Shadows & silence

Written by Teesta Setalvad | Published on: November 1, 2006

The Indian media turns a deaf ear to issues of caste and mass

The Indian media has been by history and tradition a fairly independent voice, linked prior to independence to core struggles of emancipation and mobilistion. Today, with the advent and impact of television, it enjoys an influence that must lend itself to some rigorous rational scrutiny. During the past decade we have seen television (and private television channels where there was only government controlled Doordarshan earlier) enter our homes and dominate public discourse. We have also seen the burgeoning growth of Hindi journalism (which today enjoys the largest readership or viewership) as also a large number of alternate publications.

A restlessness with the direction the media is taking, coupled with an acknowledgement of its influence and role, forces us to ask some serious questions. In this issue of Communalism Combat we attempt to look at some of these ticklish questions. Has, for instance, the national ‘mainstream’ media turned its back on fair and adequate coverage of the lives and concerns of the large majority of the country and does this exclusion amount to a mere increasing elitism or something harsher, such as bias? And is this bias driven by class or does it also have a caste and communal tinge?

Rajdeep Sardesai, editor-in-chief, CNN-IBN and IBN 7, in an interview with CC admits that there has been a big shift in the media becoming "metro-centric" but denies anything more active at work than simply an urban bias. "The fact of the matter is that the media is metro-centric and as a result we do lose out on the less shining parts of the country. The reason for this however is much more the tyranny of distance than any bias."

The relative or complete absence of media coverage of issues arising out of Adivasi struggles in the states of Chhattisgarh and Jharkhand, or even the seven states located in the north-eastern part of the country, is matched by the dominance of frivolous and titillating coverage of ‘happenings’ in metros. Worse, the distinctly upper caste tilt and twist to the manner in which developments are viewed and interpreted can be gleaned, for instance, from the epithets that were used for a whole decade against a politician like Laloo Prasad Yadav. A survey conducted by the Delhi-based Media Study Group points to a distinct absence of caste diversity and a predominance of the ‘upper’ castes within the upper echelons of the Indian media (see "Media pundits", CC, July-August 2006).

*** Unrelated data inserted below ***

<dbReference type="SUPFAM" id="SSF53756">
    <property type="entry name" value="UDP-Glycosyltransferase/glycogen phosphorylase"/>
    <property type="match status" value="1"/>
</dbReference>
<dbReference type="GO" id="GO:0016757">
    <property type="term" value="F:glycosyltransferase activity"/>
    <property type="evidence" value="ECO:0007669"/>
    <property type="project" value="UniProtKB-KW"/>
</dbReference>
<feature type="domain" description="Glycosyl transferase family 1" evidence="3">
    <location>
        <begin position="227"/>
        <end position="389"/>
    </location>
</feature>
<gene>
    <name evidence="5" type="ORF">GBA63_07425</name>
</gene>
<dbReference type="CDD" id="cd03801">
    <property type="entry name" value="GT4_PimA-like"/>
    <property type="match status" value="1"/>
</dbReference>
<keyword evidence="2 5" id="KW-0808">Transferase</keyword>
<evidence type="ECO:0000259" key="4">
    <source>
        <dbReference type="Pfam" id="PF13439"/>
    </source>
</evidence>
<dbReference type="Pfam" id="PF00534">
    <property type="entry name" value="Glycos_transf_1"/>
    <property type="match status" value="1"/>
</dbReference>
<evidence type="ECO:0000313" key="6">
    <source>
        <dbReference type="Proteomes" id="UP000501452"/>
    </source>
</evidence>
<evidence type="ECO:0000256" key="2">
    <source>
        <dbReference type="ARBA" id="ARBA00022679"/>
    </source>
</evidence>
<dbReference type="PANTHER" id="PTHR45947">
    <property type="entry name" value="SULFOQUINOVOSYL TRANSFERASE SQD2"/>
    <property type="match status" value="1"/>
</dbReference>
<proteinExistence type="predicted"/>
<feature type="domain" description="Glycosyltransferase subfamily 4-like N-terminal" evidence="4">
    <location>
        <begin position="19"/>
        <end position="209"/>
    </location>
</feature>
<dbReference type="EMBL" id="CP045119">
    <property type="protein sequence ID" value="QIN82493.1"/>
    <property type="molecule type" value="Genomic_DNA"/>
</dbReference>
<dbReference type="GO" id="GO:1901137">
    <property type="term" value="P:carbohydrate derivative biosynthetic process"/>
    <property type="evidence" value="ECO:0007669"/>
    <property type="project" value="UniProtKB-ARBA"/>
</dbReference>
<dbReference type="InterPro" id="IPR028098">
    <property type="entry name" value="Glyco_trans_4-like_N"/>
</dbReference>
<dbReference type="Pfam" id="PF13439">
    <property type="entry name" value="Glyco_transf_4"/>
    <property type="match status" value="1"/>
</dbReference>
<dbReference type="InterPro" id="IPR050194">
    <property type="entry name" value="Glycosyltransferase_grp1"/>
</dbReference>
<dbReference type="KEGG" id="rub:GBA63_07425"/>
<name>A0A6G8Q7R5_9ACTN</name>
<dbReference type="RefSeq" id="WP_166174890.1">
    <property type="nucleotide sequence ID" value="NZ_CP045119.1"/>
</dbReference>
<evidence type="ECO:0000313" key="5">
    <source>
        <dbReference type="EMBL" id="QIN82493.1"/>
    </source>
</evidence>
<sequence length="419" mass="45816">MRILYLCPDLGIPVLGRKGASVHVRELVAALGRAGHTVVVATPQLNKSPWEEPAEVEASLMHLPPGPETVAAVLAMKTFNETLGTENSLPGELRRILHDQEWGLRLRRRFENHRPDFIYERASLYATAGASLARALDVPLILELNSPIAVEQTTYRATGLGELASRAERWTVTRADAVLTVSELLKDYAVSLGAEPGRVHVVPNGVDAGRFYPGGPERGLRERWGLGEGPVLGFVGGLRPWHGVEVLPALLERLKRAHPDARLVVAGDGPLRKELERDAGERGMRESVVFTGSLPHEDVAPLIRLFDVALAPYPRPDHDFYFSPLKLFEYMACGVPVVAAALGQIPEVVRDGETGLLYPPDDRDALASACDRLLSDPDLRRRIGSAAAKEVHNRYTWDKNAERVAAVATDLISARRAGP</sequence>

Only last month India lost a politician who – like him or hate him – changed the course of this country’s politics decisively. The death of Kanshi Ram and the ensuing coverage by the media (barring a few exceptions) reflected a dismissive upper caste bias. The first quarter of 2006 saw the dramatic story of the shooting (and subsequent death) of BJP leader Pramod Mahajan by his brother and, a few months later, the unsavoury conduct of his son, Rahul Mahajan. Excessive and disproportionately wide coverage of the first episodes and later, a delicate dismissal of the son’s involvement with drugs by an otherwise vigilante media, do leave some questions unanswered.

Following the July 11 bomb blasts in Mumbai the media, especially television, came in for sharp criticism. Repeated images of police round-ups of youth in minority dominated areas created the public impression that dozens of Muslim suspects were being interrogated. The subsequent release of all these persons, save one or two, did not attract comparative coverage. This raised questions about the ethics of television channels that actively contributed to creating a public image of who the guilty are but then remained silent when the answer proved indecisive. A specific case related to a prominent Hindi television channel. The channel broadcast an inaccurate report relaying that after the bomb blasts firecrackers were burst at Padgah village, off Mumbai. The fact that the village is minority dominated and that it is home to persons allegedly accused of participating in earlier terror attacks, added spice if not truth to the broadcast. Agitated residents protested this coverage to the village sarpanch and registered an oral complaint with the police (who